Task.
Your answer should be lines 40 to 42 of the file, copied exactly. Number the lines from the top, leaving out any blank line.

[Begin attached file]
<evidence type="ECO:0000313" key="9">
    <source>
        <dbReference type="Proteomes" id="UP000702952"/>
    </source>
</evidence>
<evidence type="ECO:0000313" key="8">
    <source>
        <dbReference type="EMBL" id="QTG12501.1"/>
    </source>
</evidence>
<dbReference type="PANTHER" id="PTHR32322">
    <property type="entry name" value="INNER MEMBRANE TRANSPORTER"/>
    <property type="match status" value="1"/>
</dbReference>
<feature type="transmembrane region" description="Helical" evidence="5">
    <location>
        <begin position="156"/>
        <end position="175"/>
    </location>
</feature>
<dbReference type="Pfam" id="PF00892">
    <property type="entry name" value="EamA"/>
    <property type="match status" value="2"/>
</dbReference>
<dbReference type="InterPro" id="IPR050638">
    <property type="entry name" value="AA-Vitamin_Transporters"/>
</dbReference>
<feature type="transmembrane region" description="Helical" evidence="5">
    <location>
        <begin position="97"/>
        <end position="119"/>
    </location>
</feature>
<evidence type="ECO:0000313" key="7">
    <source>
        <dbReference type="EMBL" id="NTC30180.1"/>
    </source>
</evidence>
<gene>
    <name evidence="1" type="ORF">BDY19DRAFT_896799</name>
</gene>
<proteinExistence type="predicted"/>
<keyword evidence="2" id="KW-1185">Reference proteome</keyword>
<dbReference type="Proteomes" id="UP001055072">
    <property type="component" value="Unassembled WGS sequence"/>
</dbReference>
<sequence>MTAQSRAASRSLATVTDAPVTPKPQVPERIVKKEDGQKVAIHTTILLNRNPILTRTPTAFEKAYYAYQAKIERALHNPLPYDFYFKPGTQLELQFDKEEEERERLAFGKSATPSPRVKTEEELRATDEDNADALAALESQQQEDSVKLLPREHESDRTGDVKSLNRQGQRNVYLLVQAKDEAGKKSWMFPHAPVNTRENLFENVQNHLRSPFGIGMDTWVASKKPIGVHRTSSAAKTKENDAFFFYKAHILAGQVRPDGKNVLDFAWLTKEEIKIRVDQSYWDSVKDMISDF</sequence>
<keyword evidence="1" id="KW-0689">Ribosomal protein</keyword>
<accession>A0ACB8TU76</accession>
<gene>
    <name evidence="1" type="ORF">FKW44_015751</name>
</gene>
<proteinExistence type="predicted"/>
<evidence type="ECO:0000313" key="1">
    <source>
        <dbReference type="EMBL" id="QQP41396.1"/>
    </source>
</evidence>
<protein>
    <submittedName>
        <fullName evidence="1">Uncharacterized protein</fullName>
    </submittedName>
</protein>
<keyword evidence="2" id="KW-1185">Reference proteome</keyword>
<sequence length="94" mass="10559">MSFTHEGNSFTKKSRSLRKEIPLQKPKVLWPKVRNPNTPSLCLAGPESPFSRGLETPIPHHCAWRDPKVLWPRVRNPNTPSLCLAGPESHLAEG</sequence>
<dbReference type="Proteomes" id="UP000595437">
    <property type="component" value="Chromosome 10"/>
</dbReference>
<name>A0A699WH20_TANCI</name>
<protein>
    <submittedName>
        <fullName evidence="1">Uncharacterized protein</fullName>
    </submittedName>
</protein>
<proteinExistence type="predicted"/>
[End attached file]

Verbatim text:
    <name evidence="1" type="ORF">BDY19DRAFT_896799</name>
</gene>
<proteinExistence type="predicted"/>